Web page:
The holiday season is in full swing now! Festive lights, the sounds of the season and holiday goodies are surrounding us on an almost daily basis. Just about everywhere you go you are reminded that it’s that time of the year. The message is loud and clear: We should be happy. We’re all happy! Right?
Unfortunately, this is not always the case. Depression is a medical condition that affects one in 10 Americans, which equates to approximately 31 million people. Depression doesn’t have a season, and the holidays can be particularly difficult for those with depression. The good news is that having an emotionally rough time in your life is not a medical condition in most cases. Consider the following criteria to determine whether your feelings of depression should include a visit to your physician or to a mental health professional.
According to Mental Health America, the country’s leading nonprofit dedicated to helping all people live mentally healthier lives, this time of year can be as much about anxiety, depression and stress as it is about joy:
Many factors can cause the “holiday blues”: stress, fatigue, unrealistic expectations, over-commercialization, financial constraints and the inability to be with one’s family and friends. The demands of shopping, parties, family reunions and house guests also contribute to feelings of tension. People may also develop other stress responses such as headaches, excessive drinking, over-eating and difficulty sleeping. Even more people experience post-holiday let down after January 1. This can result from disappointments during the preceding months compounded by the excess fatigue and stress.
What are the symptoms of depression? According to the Centers for Disease Control, they are:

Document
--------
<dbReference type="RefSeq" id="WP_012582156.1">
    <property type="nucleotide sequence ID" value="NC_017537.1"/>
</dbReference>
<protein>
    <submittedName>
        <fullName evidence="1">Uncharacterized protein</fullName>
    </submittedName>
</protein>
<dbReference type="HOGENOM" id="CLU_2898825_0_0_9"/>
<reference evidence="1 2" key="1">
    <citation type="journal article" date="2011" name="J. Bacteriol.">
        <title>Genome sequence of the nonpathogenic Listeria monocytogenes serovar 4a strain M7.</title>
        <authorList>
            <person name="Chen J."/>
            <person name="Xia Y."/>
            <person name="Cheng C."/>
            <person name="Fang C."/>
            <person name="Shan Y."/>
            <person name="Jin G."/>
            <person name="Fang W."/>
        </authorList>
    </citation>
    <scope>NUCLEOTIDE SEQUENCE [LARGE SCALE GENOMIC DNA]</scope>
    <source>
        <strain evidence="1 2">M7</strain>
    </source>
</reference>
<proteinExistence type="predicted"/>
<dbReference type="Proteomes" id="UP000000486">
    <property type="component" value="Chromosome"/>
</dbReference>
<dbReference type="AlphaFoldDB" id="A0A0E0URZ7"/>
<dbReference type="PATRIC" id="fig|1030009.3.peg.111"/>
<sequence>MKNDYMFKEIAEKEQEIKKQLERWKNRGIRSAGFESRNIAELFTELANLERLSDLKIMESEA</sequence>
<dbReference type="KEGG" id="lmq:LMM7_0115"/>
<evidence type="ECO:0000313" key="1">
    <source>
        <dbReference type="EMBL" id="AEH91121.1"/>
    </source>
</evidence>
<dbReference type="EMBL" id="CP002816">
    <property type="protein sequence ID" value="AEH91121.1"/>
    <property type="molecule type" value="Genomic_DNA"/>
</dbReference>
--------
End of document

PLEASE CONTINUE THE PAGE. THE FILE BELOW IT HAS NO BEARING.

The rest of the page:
During the holiday season, feelings of depression may intensify. Mingling at holiday parties, which may be important for work and family relationships, may feel like too much trouble. Family members may become concerned about the avoidant behavior and feel slighted by the depressed person, causing even more issues. Shopping for presents may seem like a monumental task for anyone, but the indecision that is common with depression can make the task impossible, further worsening feelings of inadequacy and guilt. Appetite changes and uncontrollable overeating can lead to increased holiday weight gain. Let us not forget that remembering lost loved ones can become almost overwhelming and the feeling of hopelessness can seem almost too much to bear.
What does dealing with depression have to do with managing your weight? Why are we even discussing depression?
Depression, just like excessive stress, must be managed in order for successful and long-term weight loss to occur because it can lead to overeating in those seeking to lose or maintain weight loss. Why? Likely because overeating can be used as a form of self-medication for depression, much like those who use and abuse drugs in an attempt to alter their mood.
What do you do if you think you are depressed?
Seek help. See your primary care physician for treatment and/or a referral for help, or directly seek the counsel of a mental-health professional. Treating depression in many cases may be the missing ingredient for making your weight-loss plan stick. Learning how to follow a diet and exercise program requires a healthy amount of mental energy. There are many new skills to master and it requires concentration and effort to make the new changes consistent and hopefully permanent. Depression is a distraction that saps your ability to reach your weight loss or maintenance goals. It also diminishes the quality of your life.
Face depression. It is critical to your weight-loss success!
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